Top tipple tips for International Cocktail Day

2018-05-12 18:00
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Mojitos, caiparinha and other cocktails to enjoy o

A South American icon, the Pisco Sour (Photo: iStock)

If ever there was a day to get legless, tipsy, trolleyed or hammered (responsibly, of course), it’s International Cocktail Day, celebrated world-round on 13 May. And what better way to toast it than a liquid lunch in one of the world’s cocktail capitals?

Whether you’re travelling the world bottoms-up or stone cold sober (except on International Cocktail Day), here are some top tipple tips.

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Havana is the birthplace of the Mojito and it is enjoyed in Cuba using spearmint or yerba buena, instead of pure mint. Its origins are said to hail back to the 16th century when Sir Francis Drake and his ‘merry’ soldiers would enjoy a bit of ‘El Draque’.

Ingredients: White rum, sugar, lime juice, soda water and mint

Best place to drink it: El Chanchullero in old-town Havana

Mojito cocktails freshly prepared


What could be more fabulous than celebrating International Cocktail Day with a Manhattan in New York? The drink is said to have originated in its namesake in the 19th century and can be enjoyed in several variations, from a Perfect Manhattan to a Dry Manhattan.

Ingredients: Whiskey, sweet vermouth and bitters

Best place to drink it: Buvette in Greenwich Village

The classic New York City drink - the Manhattan

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Spritz Veneziano

It may be all Venice, but the Spritz Veneziano actually has Austrian roots having first been crafted when the Queen of the Adriatic formed part of the Austrian Empire. Over the years, the wine-based sparkling cocktail has evolved and now incorporates liquor like Campari, giving it its orange hue.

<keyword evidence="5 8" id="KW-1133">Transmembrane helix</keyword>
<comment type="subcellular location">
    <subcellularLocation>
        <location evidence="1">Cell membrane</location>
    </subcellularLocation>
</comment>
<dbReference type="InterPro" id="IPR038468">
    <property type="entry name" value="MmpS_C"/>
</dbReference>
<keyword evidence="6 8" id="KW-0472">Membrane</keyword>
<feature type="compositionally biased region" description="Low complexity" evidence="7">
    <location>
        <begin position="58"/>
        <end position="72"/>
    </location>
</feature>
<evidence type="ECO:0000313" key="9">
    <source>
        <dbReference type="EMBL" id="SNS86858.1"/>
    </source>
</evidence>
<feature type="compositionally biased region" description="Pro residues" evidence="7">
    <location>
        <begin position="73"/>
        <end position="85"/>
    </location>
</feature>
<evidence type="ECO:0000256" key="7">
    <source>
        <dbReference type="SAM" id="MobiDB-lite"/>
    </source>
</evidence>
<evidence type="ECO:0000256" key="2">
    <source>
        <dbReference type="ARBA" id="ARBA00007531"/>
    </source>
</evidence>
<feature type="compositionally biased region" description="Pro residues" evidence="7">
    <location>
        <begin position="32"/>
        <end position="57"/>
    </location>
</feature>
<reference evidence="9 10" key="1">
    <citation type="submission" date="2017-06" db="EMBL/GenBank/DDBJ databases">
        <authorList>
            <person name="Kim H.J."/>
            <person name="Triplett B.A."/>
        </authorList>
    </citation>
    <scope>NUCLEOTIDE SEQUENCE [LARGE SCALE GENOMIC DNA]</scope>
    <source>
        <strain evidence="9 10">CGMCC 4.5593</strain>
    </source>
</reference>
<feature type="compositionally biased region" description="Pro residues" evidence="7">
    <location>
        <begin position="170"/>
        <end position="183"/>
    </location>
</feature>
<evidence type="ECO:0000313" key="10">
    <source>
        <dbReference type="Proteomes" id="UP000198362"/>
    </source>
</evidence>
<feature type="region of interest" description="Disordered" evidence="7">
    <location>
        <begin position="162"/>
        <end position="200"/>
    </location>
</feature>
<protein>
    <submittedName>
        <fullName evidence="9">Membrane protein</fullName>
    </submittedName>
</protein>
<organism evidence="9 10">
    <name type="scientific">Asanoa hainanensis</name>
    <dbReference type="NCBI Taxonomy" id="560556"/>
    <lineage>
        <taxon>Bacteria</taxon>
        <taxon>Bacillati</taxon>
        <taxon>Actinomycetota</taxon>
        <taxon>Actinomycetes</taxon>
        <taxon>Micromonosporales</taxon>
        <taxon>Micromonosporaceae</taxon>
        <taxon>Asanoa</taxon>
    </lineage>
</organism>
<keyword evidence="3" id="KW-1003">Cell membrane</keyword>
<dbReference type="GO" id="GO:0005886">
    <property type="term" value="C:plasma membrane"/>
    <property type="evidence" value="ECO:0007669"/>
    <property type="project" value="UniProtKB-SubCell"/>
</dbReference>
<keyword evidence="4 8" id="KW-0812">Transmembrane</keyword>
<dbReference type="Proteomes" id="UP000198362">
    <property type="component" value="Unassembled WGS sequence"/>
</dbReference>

Ingredients: Prosecco and a dash of Campari or Aperol

Best place to drink it: Osteria Al Squero in Dorsoduro

a Spritz Veneziano cocktail freshly made

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Pisco Sour

The sweet-sour flavours of Pisco Sour were first mixed in the 1920s in Lima, Peru. Today, this beverage is not only a firm favourite in its homeland, but also in Chile and other parts of South America. In fact, both countries claim pisco sour as their national drink, and Peru actually has an annual holiday commemorating the cocktail.

Ingredients: Peruvian pisco, freshly squeezed lime juice, simple syrup, ice, egg white and Angostura bitters

Best place to drink it: Bar Ingles in San Isidro, Lima 

Pisco Sour cocktail ready to serve

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A trip to Spain would be bereft of fun if it did not include at least one pitcher of chilled sangria. A cocktail reflecting the colour of blood (sangre in Spanish), sangria is served across the Iberian peninsula and recipes vary greatly, perhaps because it is so easy to mix. 

Ingredients: Red wine, chopped fruit, orange juice and brandy (sometimes)

Best place to drink it: Los Caracoles, just off Las Ramblas in Barcelona

A fruity, wine-based cocktail, the sangria

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So named for the favourite French brandy of its creator, Sazerac was born in New Orleans’ French Quarter in the early 19th century. This beverage holds the distinction of being America’s very first cocktail and was whipped by a pharmacist as a hot-toddie of sorts. 

Ingredients: Rye whisky, 1 sugar cube, bitters, absinthe

Best place to drink it: The Sazerac Bar in New Orleans’ Roosevelt Hotel 

America's first cocktail, the Sazerac

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Brazil’s national cocktail, the Caipirinha has become popular all over the world. But its origins are said to be the state of São Paulo where farmers would mix and imbibe the drink at parties. At its base is cachaça, which is Brazil’s most common distilled alcoholic beverage. 

Ingredients: Cachaça, sugar, ice and lime

Best place to drink it: Academia da Cachaça, Rio de Janeiro

Freshly made caiparinha

(Source: Flight Centre Travel Group)